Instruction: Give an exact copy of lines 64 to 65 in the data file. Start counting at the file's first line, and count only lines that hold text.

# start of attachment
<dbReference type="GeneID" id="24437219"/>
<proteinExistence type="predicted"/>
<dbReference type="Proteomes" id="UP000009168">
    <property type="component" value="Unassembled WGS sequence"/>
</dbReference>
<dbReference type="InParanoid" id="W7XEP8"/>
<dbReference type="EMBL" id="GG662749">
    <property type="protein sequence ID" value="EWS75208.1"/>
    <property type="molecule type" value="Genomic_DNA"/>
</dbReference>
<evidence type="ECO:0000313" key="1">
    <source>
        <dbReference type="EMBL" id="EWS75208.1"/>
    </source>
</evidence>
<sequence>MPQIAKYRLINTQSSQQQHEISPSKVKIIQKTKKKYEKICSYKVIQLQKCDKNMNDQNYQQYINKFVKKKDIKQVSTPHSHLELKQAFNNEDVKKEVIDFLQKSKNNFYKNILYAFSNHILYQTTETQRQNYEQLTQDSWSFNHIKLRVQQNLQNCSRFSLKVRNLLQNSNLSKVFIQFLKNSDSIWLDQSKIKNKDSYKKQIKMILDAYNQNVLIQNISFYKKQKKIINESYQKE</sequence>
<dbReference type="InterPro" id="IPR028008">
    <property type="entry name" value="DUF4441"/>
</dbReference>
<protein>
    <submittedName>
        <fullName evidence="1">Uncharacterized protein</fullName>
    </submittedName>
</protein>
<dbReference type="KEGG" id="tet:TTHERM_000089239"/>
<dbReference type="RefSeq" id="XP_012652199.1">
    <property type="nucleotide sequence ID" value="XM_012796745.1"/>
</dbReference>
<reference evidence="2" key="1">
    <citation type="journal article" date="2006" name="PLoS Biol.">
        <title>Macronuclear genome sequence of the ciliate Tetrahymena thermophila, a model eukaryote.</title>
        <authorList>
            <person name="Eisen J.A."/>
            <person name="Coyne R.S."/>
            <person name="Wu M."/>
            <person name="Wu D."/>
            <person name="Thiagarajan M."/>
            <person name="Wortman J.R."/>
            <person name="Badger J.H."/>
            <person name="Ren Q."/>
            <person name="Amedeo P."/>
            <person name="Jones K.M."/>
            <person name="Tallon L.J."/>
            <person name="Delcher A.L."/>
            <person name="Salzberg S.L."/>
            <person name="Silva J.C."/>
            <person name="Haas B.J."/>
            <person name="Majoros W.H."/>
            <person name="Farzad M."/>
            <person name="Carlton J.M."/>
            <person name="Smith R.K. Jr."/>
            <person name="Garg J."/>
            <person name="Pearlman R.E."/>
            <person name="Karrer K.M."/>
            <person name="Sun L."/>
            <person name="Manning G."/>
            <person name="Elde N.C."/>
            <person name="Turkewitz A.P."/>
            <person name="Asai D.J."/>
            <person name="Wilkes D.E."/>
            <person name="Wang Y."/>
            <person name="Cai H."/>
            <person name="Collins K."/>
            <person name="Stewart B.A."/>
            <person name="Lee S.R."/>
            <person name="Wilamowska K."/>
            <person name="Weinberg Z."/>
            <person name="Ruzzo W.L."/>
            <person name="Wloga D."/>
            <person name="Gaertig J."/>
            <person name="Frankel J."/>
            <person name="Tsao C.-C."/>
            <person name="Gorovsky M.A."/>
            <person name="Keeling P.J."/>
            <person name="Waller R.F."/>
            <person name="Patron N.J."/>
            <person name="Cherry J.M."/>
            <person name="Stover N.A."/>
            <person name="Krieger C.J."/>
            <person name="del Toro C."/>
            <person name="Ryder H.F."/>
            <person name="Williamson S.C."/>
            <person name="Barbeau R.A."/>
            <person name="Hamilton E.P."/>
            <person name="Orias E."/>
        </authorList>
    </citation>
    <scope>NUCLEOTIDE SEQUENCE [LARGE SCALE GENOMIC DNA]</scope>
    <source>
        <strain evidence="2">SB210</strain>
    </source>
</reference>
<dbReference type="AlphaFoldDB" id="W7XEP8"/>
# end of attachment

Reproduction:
            <person name="Stewart B.A."/>
            <person name="Lee S.R."/>